Magnum On Set exhibition

Magnum On Set exhibition

MonoVisions Black & White Photo Contest

In times where it is no longer fiction meddling into reality but digital truth invading the territories of fiction, the exhibition of the snapshots that some great photographers dedicated to the cinema makes us reflect on the relationship between reality and fiction, between truth and illusion and between real life and reverie. The work done by the Magnum photographers has nothing to do with still photography – predictable images taken on film sets for promotional purposes – but it is a veritable creative exploration performed with no constraints, with intellectual honesty and creative freedom, to tell the behind-the-scenes not so much of the film set, but of the characters who, just a short time later, would make the history of the big screen. The cinema could well be considered the mirror of the world, but also its dream and its invention: no other artistic expression was ever so closely tied to reality precisely because it is based on the concept of fiction. On the big screen, most of the time, reality and fiction are so close as to become confused: the more the camera is neutralized, the more reality seems to come across naturally and the more we are experiencing a conscious fiction.

The visual narration of the exhibition underscores a complicity between actors and photographers, a feeling that on the one hand frees the characters from having to assume conventional poses, and on the other spurs the photographers to seek all those details that make every moment unique and unrepeatable, hence truer than actual reality. Irony, fragility, awareness of expression, impertinence, emotion, vulnerability and devotion to one’s profession. The outcome is a gallery of portraits, of non-conventional compositions, of visual moments so implausible that the visitor is projected in an alternative dimension, more intimate and reserved, even with the consciousness of being in front of a camera lens.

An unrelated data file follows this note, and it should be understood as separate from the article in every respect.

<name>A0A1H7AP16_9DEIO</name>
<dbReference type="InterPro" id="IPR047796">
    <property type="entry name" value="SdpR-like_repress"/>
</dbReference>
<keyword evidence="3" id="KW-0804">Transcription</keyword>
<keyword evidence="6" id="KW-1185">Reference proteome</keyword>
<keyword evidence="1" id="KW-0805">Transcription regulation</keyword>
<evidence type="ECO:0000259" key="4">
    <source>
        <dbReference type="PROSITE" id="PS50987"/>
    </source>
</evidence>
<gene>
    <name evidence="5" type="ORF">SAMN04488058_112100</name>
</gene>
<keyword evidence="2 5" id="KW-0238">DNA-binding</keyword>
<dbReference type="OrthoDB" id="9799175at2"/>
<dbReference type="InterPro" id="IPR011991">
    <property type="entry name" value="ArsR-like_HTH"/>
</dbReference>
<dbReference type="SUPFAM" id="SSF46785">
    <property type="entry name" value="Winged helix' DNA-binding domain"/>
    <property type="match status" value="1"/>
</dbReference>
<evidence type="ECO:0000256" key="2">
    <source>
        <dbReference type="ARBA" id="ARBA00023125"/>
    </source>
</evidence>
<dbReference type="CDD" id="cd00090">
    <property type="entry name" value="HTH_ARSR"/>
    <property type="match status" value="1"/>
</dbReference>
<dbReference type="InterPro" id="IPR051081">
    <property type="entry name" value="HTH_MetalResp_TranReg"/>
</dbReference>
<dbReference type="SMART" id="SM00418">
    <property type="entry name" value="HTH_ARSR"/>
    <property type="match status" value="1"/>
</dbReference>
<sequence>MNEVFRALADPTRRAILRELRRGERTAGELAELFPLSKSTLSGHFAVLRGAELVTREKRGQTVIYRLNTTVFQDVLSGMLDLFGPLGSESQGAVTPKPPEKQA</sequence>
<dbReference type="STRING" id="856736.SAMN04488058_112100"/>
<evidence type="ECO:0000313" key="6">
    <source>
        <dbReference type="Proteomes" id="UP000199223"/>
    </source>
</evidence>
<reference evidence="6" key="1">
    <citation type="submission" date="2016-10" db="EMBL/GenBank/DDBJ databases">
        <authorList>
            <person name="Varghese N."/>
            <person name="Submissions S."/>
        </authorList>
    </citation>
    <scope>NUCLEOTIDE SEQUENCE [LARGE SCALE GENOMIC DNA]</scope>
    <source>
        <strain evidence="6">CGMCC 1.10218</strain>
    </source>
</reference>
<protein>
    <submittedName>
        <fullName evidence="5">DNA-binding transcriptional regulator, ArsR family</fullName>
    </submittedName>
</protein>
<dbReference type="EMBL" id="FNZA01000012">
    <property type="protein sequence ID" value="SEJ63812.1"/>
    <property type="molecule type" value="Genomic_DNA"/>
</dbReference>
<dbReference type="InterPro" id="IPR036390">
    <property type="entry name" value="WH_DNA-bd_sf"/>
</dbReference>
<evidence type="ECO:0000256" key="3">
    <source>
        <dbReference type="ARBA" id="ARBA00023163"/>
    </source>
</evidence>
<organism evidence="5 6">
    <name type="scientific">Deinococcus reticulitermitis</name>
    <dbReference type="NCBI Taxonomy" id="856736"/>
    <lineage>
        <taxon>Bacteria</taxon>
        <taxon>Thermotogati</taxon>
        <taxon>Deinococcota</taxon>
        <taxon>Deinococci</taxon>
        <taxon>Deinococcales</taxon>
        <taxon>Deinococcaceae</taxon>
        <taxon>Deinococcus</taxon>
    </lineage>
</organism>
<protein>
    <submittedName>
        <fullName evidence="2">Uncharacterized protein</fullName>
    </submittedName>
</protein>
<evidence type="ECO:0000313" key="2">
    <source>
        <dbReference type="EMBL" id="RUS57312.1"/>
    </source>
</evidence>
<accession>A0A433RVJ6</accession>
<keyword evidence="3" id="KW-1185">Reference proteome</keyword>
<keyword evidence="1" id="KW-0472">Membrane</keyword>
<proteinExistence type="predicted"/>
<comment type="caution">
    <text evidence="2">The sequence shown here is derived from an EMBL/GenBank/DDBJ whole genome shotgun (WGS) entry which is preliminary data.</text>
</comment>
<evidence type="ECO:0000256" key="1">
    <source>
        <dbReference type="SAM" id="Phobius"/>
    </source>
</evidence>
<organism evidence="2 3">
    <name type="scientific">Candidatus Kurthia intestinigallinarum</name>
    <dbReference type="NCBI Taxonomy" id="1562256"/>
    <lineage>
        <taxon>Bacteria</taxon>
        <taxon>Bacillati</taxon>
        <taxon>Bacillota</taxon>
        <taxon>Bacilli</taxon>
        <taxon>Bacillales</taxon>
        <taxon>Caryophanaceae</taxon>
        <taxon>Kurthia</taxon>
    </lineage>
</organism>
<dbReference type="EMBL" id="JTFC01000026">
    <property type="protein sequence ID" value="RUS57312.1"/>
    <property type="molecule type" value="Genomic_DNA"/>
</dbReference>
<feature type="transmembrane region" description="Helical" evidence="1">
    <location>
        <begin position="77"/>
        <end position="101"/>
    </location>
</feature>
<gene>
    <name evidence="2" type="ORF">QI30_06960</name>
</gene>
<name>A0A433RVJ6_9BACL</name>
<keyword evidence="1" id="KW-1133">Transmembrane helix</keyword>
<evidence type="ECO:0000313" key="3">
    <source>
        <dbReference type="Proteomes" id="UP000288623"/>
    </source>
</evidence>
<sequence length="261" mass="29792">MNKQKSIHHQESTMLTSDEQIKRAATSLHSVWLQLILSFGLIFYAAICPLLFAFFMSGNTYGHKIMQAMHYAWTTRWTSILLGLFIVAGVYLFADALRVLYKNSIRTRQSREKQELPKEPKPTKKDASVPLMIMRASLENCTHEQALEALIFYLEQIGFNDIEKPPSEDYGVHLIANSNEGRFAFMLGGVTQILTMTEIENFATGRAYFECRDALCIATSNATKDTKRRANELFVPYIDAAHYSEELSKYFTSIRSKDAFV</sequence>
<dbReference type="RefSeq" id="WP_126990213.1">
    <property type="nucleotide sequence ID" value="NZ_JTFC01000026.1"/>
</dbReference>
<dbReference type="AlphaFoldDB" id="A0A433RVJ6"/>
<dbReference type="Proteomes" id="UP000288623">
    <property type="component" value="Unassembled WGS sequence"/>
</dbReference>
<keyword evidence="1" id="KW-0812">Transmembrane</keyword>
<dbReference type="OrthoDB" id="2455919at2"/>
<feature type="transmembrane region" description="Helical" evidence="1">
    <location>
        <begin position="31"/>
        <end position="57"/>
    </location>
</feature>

Every shot is expressed as an experiential place where we lose sight of the barrier between knowledge and deception, between person and professional, between finite and infinite with a series of images that powerfully penetrate the minds of the observer, stimulating him to imagine a scene or in some cases to actually conclude it. The imagination corresponds to an inexhaustible work that the artist produces on the phenomenal datum: without reality, fiction could not exist, but without fiction, there probably would be no true reality.

Magnum On Set exhibition
2nd July – 13th November 2016

Lu.C.C.A. – Lucca Center of Contemporary Art
Via della Fratta, 36 – 55100 Lucca
Tel. +39 0583 492180
www.luccamuseum.com

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James Dean, California, USA, 1955 (part.) © Dennis Stock / Magnum Photos

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Marilyn Monroe, New York City, USA, 1955 © Elliott Erwitt / Magnum Photos

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Marilyn Monroe, Nevada, USA, 1960 © Henri Cartier-Bresson / Magnum Photos

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Charlie Chaplin, Hollywood, USA, 1952 © W. Eugene Smith / Magnum Photos

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Dustin Hoffman, New York, USA, 1985 © Inge Morath / The Inge Morath Foundation / Magnum Photos

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Elizabeth Taylor, Sagaro, Spain, 1959 © Burt Glinn / Magnum Photos

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Dennis Stock The Planet of the Apes. 1967. © Dennis Stock | Magnum photos

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Dennis Stock American actor John Wayne on the set of ‘Alamo’. USA. 1959. © Dennis Stock | Magnum photos

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Nicolas Tikhomiroff From left to right: Orson Welles, Anthony Perkins and Romy Schneider. © Nicolas Tikhomiroff | Magnum photos

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Erich Lessing The American actor Gregory Peck playing Captain Ahab in John Huston’s film ‘Moby Dick’; adapted from the novel by Hermann Melville. Erich Lessing | Magnum photos


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